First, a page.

January 26, 2021

California Braces For Strong Adjectives As Rain, Snow, Wind Overspread State


A barrage of descriptive words will wash over California over the next couple of days as strong winds, heavy rain, and huge snows promise to do a number on the state's drought. While rain and snow are a  good thing, too much all at once can cause serious issues. Mammoth snowfall totals in the mountains will make travel impossible and lead to a high risk for avalanches, while heavy rain at lower elevations could trigger flash flooding and mudslides.

The Setup

A growing trough in the jet stream will continue to sharpen as it approaches the West Coast overnight into Wednesday. This trough, along with a cold front extending off a low-pressure system moving into the Pacific Northwest, will direct an atmospheric river right at California.
Source: Tropical Tidbits
Despite its name, an atmospheric river isn't something made up to sound good on a chyron. The term describes a narrow band of enhanced moisture in the atmosphere that flows from tropical latitudes to the middle latitudes. In this case, the atmospheric river will drag tropical moisture from the central Pacific and focus it over much of California over the next couple of days. 

The amount of moisture in the atmosphere plays a huge role in how much rain or snow can fall over a certain area. Rain showers, snow bands, and thunderstorms can tap into an atmospheric river like a reservoir and condense that rich moisture into a tremendous amount of precipitation.

The result will be impressive.

Snowfall


Source: NWS Sacramento

The National Weather Service's snowfall forecast for the highest peaks in the Sierra calls for 80 to 100 inches of snow by the end of the storm, with locally higher snowfall totals possible. Some areas could see more than 10 feet of snow by the time things calm down.

That much snow all at once will make travel all but impossible across roads that traverse the mountains, and it'll lead to a high risk for avalanches as much of the fresh snowpack will be unstable. It's not all bad, though. Mountain snowpack is a significant source of freshwater for many communities around California. This kind of snow will go a long way toward reinforcing some of that water supply after the region's slipped deeper into drought over the last year.

Rainfall


Lower elevations will experience rain—and plenty of it. Widespread rainfall totals of 3 to 6 inches are likely from western Washington straight down the coast through southern California. Higher elevations below the freezing line could see double-digit rainfall totals by the end of the storm. An inch or two of rain is possible all the way down in Los Angeles through this weekend.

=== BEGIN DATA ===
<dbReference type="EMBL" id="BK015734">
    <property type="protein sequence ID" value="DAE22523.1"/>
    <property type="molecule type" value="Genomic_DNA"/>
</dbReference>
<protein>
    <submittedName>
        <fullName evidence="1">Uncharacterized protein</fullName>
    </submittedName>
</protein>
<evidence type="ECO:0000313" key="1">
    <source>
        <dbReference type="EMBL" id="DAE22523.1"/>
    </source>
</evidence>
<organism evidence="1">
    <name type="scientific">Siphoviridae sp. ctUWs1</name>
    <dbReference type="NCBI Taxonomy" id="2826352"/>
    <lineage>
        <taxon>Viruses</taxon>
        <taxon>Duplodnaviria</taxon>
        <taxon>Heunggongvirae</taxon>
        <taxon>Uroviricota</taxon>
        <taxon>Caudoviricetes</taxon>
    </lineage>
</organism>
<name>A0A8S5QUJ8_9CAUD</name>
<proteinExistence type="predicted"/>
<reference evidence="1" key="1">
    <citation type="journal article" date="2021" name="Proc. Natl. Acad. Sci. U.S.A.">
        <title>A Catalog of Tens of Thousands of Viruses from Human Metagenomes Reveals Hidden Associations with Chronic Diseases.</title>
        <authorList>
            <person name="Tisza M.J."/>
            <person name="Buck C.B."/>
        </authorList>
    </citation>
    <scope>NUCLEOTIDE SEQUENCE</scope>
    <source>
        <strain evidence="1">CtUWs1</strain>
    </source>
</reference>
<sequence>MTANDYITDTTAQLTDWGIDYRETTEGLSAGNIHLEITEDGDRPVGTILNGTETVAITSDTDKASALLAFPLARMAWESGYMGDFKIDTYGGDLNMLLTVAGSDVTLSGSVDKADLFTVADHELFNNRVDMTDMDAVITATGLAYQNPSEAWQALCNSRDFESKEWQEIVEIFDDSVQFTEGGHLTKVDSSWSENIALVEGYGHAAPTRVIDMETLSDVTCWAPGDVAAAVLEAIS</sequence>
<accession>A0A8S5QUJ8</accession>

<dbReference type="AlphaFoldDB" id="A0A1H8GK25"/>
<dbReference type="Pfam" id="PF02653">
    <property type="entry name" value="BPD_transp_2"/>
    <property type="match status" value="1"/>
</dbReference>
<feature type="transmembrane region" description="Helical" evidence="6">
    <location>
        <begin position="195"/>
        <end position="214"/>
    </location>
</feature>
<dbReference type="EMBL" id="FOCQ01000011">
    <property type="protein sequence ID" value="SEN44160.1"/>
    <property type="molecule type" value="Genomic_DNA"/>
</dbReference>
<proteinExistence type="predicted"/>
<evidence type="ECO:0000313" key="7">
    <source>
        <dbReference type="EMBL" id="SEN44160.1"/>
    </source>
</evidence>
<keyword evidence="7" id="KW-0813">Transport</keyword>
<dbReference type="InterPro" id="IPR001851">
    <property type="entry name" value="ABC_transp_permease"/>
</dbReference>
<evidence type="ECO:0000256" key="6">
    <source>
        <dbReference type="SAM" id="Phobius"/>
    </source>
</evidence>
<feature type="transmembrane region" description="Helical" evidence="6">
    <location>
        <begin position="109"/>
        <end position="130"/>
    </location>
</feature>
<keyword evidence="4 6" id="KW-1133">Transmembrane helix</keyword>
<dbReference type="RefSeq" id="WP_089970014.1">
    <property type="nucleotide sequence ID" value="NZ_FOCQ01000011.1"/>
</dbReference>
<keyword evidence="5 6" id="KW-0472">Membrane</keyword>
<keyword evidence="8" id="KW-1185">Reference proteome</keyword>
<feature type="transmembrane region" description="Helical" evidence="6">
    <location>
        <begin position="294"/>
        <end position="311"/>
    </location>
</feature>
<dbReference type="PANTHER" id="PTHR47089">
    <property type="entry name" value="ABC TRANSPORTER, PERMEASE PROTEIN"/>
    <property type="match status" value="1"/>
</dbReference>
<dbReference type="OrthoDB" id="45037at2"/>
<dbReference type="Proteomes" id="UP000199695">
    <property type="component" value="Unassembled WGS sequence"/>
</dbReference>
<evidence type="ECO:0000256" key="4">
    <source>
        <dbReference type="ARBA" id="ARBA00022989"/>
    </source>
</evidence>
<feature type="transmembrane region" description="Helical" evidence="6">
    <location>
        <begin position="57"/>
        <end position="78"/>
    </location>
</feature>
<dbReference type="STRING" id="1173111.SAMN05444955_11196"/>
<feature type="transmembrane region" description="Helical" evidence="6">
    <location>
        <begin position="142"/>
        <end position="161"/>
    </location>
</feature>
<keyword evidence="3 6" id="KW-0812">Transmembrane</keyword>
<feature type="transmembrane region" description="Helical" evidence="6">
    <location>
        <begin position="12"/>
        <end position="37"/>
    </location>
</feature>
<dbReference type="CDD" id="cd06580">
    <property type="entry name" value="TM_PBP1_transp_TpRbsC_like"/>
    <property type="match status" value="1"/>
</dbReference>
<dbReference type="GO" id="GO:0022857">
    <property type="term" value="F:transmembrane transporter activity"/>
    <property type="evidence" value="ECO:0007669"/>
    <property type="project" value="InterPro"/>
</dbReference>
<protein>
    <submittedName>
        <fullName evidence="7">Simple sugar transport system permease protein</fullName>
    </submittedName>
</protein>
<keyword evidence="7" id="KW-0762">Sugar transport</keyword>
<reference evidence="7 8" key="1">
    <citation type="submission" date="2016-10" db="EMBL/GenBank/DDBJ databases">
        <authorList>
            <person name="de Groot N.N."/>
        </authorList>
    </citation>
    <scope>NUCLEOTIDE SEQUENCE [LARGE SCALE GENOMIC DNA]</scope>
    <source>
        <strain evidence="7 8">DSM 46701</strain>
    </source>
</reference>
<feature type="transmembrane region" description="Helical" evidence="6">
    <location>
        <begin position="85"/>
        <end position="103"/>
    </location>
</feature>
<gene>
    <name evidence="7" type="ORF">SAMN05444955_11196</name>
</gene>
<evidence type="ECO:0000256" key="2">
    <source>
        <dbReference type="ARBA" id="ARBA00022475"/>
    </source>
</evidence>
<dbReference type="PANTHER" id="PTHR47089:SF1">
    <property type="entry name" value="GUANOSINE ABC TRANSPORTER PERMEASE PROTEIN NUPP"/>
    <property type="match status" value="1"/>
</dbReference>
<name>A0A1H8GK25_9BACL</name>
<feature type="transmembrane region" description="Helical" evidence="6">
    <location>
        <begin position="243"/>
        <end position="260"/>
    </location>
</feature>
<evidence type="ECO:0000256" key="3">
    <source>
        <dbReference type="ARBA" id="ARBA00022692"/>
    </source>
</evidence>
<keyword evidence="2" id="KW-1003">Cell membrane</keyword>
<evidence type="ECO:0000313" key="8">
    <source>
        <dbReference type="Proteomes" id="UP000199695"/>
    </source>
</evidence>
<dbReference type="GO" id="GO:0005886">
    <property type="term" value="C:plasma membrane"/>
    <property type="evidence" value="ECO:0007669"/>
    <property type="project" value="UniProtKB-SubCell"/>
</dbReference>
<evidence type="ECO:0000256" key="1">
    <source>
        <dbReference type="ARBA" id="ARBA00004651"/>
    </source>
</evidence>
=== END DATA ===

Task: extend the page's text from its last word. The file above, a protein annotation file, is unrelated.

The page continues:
This much rain falling this quickly will lead to a risk for flash flooding. The greatest risk for flash flooding will exist from about Monterey to San Luis Obispo, but a risk for excessive rainfall will exist from the Bay Area east to about Sacramento, and down the coast through Santa Barbara. 

Never try to drive across a flooded roadway. It only takes a couple of inches of fast-moving water to lift a vehicle and carry it downstream. It's impossible to judge how deep the water is until you're already in it. Sometimes, floodwaters can wash away the road and obscure the fact that there isn't a road there anymore until it's too late.

The risk for flash flooding and mudslides is greater around the region's many burn scars. Wildfires destroy the soil over which they burn, making the soil virtually impermeable. Since the water can't penetrate into the ground, it oversaturates the topsoil and triggers a mudslide. Debris flows, flash floods that carry ash, rocks, and burned vegetation, can destroy roads and buildings downstream from the loaded floodwaters.

Gusty Winds

If it's a storm in California, it's going to be windy. High winds are possible across much of the state through Wednesday. Wind gusts as high as 60 MPH in some areas could easily knock down trees and power lines, especially where heavy rain loosens the soil and makes it harder for trees and poles to stand up to the stress of the wind.

[Satellite Image: NOAA]


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I graduated from the University of South Alabama in 2014 with a degree in political science and a minor in meteorology. I ran Gawker's The Vane for two years and I've contributed to Mental Floss, Forbes, Popular Science, and the Washington Post's Capital Weather Gang. I also teamed up with Outdoor Life to write a book called The Extreme Weather Survival Manual, which came out in October 2015.

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